According to a report from the Howard Hughes Medical Institute (HHMI), new technologies for monitoring brain activity are generating unparalleled quantities of information. That data could offer new insights into how the brain works, but only if researchers can interpret it.
To help organize the data, neuroscientists can now harness the power of distributed computing using “Thunder,” a library of tools developed at the HHMI Janelia Research Campus. According to the Freeman Lab, Thunder is a library for analyzing large-scale neural data. It’s fast to run, easy to develop for, and can be used interactively. It is built on Spark, a new framework for cluster computing.
Prolonged exposure to loud noise alters how the brain processes speech, potentially increasing the difficulty in distinguishing speech sounds, according to neuroscientists at The University of Texas at Dallas.
Wherever you are reading this, take a moment now and notice your body: Are your legs crossed? Is your posture straight or are you slouching? Are you slightly warm or cold? Now notice your surroundings: Is your body in a serene or noxious environment? Is it being transported in a moving vehicle, rocking slightly from side to side? If you could precisely answer any of those questions, congratulations, you are conscious. How consciousness arises from, as the great neuroscientist V.S. Ramachandran mused, "a three-pound mass of jelly that you can hold in your palm" is one of science's deepest enigmas.
New research from Macquarie University in Australia reveals that intimate couples become part of an interpersonal cognitive system where each is dependent on the other to fill in certain memory gaps. Read more...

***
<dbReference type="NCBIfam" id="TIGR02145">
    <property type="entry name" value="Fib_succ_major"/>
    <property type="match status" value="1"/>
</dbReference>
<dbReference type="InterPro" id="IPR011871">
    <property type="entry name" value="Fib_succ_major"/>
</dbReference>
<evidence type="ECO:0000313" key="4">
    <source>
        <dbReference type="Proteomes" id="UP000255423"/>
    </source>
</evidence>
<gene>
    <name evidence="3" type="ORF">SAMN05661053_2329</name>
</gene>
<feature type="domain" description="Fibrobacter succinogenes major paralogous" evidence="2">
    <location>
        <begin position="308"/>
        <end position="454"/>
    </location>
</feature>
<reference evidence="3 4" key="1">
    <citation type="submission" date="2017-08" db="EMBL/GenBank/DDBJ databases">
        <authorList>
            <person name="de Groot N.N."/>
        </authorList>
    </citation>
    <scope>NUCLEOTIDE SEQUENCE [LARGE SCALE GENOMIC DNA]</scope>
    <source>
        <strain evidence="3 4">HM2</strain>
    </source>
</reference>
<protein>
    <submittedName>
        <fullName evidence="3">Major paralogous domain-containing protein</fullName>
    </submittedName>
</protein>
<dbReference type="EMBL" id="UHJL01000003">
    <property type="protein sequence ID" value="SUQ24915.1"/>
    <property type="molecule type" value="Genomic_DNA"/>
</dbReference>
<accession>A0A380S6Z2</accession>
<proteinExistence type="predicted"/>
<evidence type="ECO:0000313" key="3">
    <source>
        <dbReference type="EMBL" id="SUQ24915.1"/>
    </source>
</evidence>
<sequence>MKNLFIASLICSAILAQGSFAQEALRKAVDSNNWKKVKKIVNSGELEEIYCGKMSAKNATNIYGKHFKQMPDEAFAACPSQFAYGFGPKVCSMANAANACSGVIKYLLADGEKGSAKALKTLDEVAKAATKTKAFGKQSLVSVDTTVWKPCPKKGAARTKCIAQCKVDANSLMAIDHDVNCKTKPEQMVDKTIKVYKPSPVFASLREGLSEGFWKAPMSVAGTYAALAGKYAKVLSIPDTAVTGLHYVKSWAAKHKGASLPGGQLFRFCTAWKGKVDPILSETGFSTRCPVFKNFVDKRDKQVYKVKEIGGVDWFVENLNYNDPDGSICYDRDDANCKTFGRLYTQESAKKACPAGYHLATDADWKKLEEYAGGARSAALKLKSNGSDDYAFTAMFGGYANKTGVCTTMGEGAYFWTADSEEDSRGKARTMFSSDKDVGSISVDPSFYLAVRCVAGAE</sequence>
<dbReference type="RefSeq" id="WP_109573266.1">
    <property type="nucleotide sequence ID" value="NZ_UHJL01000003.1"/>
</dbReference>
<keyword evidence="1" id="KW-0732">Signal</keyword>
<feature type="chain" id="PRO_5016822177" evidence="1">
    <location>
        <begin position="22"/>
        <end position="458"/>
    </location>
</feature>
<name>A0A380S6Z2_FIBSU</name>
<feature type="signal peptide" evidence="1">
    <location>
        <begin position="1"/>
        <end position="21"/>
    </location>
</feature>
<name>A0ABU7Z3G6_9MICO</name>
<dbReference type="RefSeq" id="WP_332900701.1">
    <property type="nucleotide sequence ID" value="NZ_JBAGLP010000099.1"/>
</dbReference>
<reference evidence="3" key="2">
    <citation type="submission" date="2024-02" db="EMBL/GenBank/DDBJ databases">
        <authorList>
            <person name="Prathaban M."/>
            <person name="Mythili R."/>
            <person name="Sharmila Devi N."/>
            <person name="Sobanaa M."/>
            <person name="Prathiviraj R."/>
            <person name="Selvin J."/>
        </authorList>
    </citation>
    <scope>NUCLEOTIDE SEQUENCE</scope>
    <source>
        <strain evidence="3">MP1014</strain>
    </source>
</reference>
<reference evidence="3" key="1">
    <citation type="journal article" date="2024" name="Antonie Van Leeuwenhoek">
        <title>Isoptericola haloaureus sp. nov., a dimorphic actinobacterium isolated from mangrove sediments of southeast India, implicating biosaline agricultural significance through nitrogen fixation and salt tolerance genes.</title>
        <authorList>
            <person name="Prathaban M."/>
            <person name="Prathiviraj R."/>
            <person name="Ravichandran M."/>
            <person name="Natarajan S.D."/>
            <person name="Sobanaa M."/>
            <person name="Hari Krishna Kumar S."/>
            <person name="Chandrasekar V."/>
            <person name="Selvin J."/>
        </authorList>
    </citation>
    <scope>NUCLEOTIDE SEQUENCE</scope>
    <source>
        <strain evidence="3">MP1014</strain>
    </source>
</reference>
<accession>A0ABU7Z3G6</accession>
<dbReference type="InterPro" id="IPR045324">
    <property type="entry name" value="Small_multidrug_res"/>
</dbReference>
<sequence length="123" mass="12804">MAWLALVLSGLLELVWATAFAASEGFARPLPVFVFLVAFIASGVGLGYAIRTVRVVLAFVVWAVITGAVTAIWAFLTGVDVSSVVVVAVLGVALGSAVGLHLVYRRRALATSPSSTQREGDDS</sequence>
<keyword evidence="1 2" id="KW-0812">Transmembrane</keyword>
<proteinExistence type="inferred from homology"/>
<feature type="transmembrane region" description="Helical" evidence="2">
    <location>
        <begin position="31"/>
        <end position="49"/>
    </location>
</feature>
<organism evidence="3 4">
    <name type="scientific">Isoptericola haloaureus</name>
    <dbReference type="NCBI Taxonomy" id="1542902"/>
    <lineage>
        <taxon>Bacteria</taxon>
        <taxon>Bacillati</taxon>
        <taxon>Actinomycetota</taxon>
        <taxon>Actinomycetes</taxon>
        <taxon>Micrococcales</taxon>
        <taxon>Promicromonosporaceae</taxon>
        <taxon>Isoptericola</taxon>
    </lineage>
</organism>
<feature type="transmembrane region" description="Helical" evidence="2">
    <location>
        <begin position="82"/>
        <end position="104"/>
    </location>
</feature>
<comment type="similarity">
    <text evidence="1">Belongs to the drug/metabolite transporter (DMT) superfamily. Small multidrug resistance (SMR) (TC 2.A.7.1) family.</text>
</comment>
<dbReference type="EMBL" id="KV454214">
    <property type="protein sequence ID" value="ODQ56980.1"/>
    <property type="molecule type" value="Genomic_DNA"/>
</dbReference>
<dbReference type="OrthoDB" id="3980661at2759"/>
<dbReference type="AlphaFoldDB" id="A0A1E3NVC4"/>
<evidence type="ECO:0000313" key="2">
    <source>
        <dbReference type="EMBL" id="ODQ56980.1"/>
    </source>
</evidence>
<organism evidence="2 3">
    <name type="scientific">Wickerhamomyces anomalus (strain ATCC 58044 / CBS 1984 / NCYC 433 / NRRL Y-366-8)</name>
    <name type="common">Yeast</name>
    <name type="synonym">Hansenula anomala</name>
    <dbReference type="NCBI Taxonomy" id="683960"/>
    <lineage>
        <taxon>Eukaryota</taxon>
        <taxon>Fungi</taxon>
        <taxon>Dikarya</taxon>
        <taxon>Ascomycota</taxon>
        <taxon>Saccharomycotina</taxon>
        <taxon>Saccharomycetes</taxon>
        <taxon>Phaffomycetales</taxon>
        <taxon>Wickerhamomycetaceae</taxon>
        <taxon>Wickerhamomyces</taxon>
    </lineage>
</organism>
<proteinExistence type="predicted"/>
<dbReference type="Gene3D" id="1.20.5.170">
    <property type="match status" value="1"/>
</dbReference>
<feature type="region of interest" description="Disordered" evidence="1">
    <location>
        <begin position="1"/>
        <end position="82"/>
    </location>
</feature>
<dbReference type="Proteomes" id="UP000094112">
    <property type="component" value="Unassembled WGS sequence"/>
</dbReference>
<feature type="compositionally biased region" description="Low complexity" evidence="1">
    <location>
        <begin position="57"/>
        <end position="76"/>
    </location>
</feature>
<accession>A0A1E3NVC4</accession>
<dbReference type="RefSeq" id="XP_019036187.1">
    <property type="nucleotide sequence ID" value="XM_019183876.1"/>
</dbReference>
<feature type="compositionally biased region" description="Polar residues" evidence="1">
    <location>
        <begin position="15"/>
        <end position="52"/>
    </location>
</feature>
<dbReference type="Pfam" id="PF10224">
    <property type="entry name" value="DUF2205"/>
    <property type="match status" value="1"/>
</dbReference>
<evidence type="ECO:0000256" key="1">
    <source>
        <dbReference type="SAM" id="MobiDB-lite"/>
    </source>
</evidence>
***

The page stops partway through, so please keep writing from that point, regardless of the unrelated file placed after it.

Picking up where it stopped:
By studying the injuries and aptitudes of Vietnam War veterans who suffered penetrating head wounds during the war, scientists are tackling—and beginning to answer—longstanding questions about how the brain works.
Medical Xpress New protein structure could help treat Alzheimer's, related diseases Medical Xpress University of Washington bioengineers have a designed a peptide structure that can stop the harmful changes of the body's normal proteins into a...
"...One of the hallmarks of heartbreak, Piver claims, is obsessiveness: you can’t help but wonder if things would have turned out different if you were taller or shorter or more or less sensitive or a better communicator or if you would have said something else in an argument or made your needs more plainly known or cut off all your hair much earlier. “Your rational mind cannot step in and go, ‘stop that,’” Piver says. “The first step in calming this wild animal is just develop some kind of relationship with that obsessiveness so you can begin to calm it.” Without that relationship, you’re just on the “holy shit the sky is falling” ride all the time. But calm doesn’t come from telling the wild animal of the broken-hearted discursive mind to shut up. Instead, Piver says the calm comes from sitting down, making space, letting the wild animal go crazy, and watching it subside..." [click on the title for the full article]